• Preferred Provider Organizations (PPOs) don’t require referrals and usually offer nationwide coverage but tend to cost more than HMO plans. Most PPOs also have out-of-network benefits.
  • Point-of-Service (POS) plans combine the features of an HMO with the features of a PPO. You have to ask for a referral to see a specialist, but you can get care from out-of-network providers if you’re willing to pay a larger percentage of the cost.

Insurance for families in Pennsylvania

If you’re shopping for family insurance, you need to take the individual considerations and apply them to every member of your household who needs coverage. In some cases, one spouse is in good health and the other spouse has a chronic medical condition that can be expensive to manage. If this describes your situation, then you may want to look for a plan that has a low deductible and out-of-pocket maximum to minimize your family’s medical expenses.

When you’re shopping for coverage for multiple children, keep their ages and health histories in mind. Some medical conditions are more common in toddlers, while others don’t develop until later in life. If one of your kids already has a medical diagnosis, you’ll need to choose a plan that covers the most common treatments and health care providers for that condition.

How much does health insurance cost in Pennsylvania?

If you want to purchase insurance directly from a Pennsylvania insurance company, it’s important to understand how insurers set rates. As of 2021, age 21 non tobacco rates range from $148.02 to $655.18 per month. If you’re older than 21 or use tobacco products, you can expect to pay more; if you’re younger, you’ll pay less. For family coverage, your premium will depend on how many people are in your family, their ages, and whether they use tobacco products.

When you use Pennie to shop for insurance, you’ll be able to see the monthly premium for each plan, along with other costs. You can also view the plan type and metal tier. The metal tiers (Bronze, Silver, Gold, and Platinum) are used to convey information about the cost and level of coverage associated with each plan.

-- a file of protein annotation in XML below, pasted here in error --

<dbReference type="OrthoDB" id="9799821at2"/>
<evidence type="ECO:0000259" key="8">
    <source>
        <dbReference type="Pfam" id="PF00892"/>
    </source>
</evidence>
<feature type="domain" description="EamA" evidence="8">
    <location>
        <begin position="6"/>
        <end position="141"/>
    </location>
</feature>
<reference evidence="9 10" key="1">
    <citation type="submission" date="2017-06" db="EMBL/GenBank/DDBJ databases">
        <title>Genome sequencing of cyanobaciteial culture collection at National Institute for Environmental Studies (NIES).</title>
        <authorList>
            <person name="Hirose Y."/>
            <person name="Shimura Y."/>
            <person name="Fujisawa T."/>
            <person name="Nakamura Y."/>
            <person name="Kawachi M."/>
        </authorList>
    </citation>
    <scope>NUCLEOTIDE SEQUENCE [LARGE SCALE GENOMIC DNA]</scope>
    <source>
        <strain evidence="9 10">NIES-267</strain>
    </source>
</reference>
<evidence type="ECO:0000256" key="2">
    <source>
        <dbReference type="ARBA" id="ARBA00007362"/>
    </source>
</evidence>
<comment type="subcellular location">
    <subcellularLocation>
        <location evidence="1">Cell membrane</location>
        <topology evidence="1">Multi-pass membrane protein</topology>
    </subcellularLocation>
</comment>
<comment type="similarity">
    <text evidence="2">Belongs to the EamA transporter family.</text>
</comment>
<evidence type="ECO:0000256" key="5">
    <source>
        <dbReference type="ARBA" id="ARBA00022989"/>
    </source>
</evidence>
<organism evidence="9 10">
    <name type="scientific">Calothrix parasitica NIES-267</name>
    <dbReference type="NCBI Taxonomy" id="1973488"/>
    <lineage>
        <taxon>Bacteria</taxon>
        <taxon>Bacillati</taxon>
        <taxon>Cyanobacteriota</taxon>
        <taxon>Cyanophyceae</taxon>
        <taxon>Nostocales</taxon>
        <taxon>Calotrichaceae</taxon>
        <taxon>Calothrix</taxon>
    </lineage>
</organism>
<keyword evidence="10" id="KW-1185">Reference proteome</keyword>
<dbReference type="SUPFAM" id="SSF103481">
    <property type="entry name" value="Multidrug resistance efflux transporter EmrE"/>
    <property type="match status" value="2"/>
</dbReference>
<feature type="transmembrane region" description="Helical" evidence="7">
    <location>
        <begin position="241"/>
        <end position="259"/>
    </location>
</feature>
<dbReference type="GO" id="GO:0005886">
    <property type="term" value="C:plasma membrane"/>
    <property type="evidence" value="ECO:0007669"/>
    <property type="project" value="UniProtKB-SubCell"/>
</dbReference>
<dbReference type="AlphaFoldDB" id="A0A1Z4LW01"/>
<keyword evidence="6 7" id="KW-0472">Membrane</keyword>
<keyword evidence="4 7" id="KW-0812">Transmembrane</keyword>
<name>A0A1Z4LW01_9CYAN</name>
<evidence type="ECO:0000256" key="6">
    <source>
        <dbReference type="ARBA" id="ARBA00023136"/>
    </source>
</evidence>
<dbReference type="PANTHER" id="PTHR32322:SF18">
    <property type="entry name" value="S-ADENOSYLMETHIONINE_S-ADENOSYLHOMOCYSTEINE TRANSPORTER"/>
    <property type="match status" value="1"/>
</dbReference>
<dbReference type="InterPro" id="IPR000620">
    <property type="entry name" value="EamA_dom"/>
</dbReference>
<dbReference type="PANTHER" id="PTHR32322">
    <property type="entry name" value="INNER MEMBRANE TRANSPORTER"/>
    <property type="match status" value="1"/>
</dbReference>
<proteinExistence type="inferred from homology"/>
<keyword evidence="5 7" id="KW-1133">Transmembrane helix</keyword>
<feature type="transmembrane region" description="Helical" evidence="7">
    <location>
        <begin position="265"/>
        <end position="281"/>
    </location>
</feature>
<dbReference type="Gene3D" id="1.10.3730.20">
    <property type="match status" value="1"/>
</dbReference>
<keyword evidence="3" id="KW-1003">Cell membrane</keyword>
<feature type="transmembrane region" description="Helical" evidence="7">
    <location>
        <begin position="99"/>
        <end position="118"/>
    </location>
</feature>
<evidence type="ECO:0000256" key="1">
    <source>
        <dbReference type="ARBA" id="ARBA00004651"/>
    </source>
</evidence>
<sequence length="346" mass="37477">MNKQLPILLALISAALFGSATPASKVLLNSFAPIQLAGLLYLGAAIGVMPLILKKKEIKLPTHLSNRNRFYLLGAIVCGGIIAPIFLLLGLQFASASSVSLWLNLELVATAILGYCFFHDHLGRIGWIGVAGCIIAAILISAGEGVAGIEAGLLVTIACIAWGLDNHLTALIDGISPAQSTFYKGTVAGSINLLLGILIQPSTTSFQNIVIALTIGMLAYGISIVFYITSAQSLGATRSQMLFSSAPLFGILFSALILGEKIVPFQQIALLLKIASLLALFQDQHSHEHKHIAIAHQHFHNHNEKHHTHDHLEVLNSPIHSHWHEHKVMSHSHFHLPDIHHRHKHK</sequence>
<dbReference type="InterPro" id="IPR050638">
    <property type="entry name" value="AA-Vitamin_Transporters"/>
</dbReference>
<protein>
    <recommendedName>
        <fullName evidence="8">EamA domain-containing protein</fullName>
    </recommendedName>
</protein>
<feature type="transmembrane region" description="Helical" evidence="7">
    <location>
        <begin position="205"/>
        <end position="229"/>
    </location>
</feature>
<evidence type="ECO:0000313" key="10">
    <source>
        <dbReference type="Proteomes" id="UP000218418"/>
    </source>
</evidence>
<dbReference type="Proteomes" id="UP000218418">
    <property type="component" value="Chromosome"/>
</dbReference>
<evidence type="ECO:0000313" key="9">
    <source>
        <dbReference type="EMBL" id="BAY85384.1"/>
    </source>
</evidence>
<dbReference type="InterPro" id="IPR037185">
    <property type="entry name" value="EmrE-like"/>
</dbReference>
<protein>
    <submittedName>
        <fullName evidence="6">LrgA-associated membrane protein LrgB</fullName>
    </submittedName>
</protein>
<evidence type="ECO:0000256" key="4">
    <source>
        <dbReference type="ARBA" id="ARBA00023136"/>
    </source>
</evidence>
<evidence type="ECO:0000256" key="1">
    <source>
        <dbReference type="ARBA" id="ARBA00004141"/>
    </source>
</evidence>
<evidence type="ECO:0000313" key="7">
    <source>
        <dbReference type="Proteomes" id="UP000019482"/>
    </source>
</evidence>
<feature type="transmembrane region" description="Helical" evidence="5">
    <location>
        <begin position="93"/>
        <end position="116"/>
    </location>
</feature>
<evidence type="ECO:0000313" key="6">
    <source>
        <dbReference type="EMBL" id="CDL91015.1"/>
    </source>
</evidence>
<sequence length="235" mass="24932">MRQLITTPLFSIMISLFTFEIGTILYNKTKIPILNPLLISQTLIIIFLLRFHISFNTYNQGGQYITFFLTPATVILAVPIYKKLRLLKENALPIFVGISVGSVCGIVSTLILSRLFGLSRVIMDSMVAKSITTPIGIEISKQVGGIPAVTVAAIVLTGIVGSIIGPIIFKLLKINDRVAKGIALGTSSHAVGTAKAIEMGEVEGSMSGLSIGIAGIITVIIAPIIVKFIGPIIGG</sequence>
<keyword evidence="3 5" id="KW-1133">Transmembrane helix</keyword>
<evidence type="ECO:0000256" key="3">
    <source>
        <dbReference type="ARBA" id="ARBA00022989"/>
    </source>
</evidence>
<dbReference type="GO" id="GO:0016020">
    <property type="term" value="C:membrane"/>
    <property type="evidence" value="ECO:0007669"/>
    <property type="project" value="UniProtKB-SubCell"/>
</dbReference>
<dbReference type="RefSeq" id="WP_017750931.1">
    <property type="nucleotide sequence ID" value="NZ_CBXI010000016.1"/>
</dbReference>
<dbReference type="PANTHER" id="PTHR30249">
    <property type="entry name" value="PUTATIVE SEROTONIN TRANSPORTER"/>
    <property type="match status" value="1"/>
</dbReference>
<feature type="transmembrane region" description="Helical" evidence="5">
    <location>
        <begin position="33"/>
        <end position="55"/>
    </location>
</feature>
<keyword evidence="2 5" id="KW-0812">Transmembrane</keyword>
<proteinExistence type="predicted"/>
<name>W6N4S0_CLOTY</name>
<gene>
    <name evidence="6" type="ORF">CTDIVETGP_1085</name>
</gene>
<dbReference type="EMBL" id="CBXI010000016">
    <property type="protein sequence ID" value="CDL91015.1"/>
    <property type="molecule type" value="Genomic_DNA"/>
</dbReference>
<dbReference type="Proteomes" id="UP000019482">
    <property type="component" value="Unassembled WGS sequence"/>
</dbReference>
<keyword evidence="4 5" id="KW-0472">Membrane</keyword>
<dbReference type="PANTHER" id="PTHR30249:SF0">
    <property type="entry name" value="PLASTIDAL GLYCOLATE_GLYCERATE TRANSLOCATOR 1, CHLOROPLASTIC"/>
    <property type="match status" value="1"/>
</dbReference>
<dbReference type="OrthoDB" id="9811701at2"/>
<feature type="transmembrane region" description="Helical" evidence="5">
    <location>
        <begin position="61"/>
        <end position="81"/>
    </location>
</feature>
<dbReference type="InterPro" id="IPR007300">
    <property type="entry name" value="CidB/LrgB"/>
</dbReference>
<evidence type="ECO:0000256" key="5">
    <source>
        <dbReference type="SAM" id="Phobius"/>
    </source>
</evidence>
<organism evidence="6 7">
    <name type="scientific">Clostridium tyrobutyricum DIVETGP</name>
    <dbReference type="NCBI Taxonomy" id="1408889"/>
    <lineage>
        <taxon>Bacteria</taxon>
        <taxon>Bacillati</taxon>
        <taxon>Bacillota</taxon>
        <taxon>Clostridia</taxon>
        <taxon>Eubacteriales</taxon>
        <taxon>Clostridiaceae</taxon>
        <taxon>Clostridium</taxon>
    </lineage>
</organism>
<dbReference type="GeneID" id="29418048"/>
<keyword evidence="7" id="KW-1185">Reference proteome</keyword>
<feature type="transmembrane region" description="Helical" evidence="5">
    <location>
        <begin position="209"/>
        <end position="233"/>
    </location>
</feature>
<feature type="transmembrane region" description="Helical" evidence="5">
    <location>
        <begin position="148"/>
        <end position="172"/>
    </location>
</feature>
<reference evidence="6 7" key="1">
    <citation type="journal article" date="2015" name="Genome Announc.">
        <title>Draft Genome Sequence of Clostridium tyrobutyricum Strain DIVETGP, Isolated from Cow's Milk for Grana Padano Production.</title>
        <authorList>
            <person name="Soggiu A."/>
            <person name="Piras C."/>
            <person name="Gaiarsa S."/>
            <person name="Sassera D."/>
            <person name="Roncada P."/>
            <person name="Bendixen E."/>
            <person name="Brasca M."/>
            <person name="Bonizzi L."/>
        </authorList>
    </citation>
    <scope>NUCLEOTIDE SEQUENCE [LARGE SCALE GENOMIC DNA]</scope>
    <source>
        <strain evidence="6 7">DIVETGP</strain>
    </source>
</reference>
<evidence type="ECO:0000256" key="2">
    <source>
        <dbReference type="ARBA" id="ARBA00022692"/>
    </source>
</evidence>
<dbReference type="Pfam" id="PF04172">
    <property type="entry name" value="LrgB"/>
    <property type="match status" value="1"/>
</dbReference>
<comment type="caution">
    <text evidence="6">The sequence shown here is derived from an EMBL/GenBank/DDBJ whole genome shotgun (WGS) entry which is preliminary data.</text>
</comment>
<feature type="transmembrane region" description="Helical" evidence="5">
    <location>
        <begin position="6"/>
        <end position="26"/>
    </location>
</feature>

You may be able to reduce your out-of-pocket costs if you qualify for an Advanced Premium Tax Credit or a cost-sharing reduction. To receive a cost-sharing reduction, you must choose a silver plan or above. You can’t get the reduction if you buy a bronze plan.

Average Premiums in Pennsylvania 2018 2019 2020 2021 2022
Most affordable bronze plan $365 $357 $335 $306 $270
Most affordable silver plan $494 $462 $449 $439 $398
Most affordable gold plan $503 $495 $486 $427 $381

  • Bronze plans typically have the lowest premiums but may have high out-of-pocket costs. You’ll also have to pay 40% coinsurance every time you receive medical services. The most affordable Bronze plan in Pennsylvania costs $270 per month.
  • Silver plans are midrange, combining a higher premium with lower deductibles and out-of-pocket maximums. Silver plan members pay 30% coinsurance for each service. The most affordable Silver plan in Pennsylvania costs $398 per month.
  • Gold and Platinum plans have higher premiums than Silver plans but also tend to have lower deductibles, lower copays for medical services, and lower coinsurance requirements. With a Gold plan, you’ll pay 20% of the cost of each service you receive; the coinsurance requirement dips to 10% if you have a Platinum plan. The most affordable Gold plan in Pennsylvania costs $381per month.

Can you get cheap health insurance in Pennsylvania?

Pennsylvania has two main types of cheap health insurance for low-income residents: Medicaid and the Children’s Health Insurance Program (CHIP). If you can’t afford to purchase coverage, you may qualify for one of these programs, depending on your financial circumstances.

Medicaid in Pennsylvania

Pennsylvania’s Medicaid program is known as Medical Assistance. If you’re between 19 and 64 years old, the income limit is 133% of the federal poverty level (FPL). Pennsylvania also has Medicaid available if you’re 65 and older, blind, or disabled. The monthly income limit for ABD Medicaid is $816.10 for a household of one and $1,224.30 for a household of two.

Medical Assistance also has financial resource requirements you must meet to qualify for coverage. Countable resources include cash, money in checking or savings accounts, life insurance, real property that isn’t your primary residence, and stocks. The resource limit for Pennsylvania’s aged, blind, and disabled Medical Assistance program is $2,000 for a single individual and $3,000 for a married couple.

To apply for Medical Assistance, visit the COMPASS website to fill out an application. If you don’t want to apply online, you can call 1-866-550-4355, schedule an appointment at your nearest County Assistance Office, or download a paper application and mail it to the local office.


CHIP PA provides health coverage for Pennsylvanians under 19 years of age. To qualify for this program, a child must be: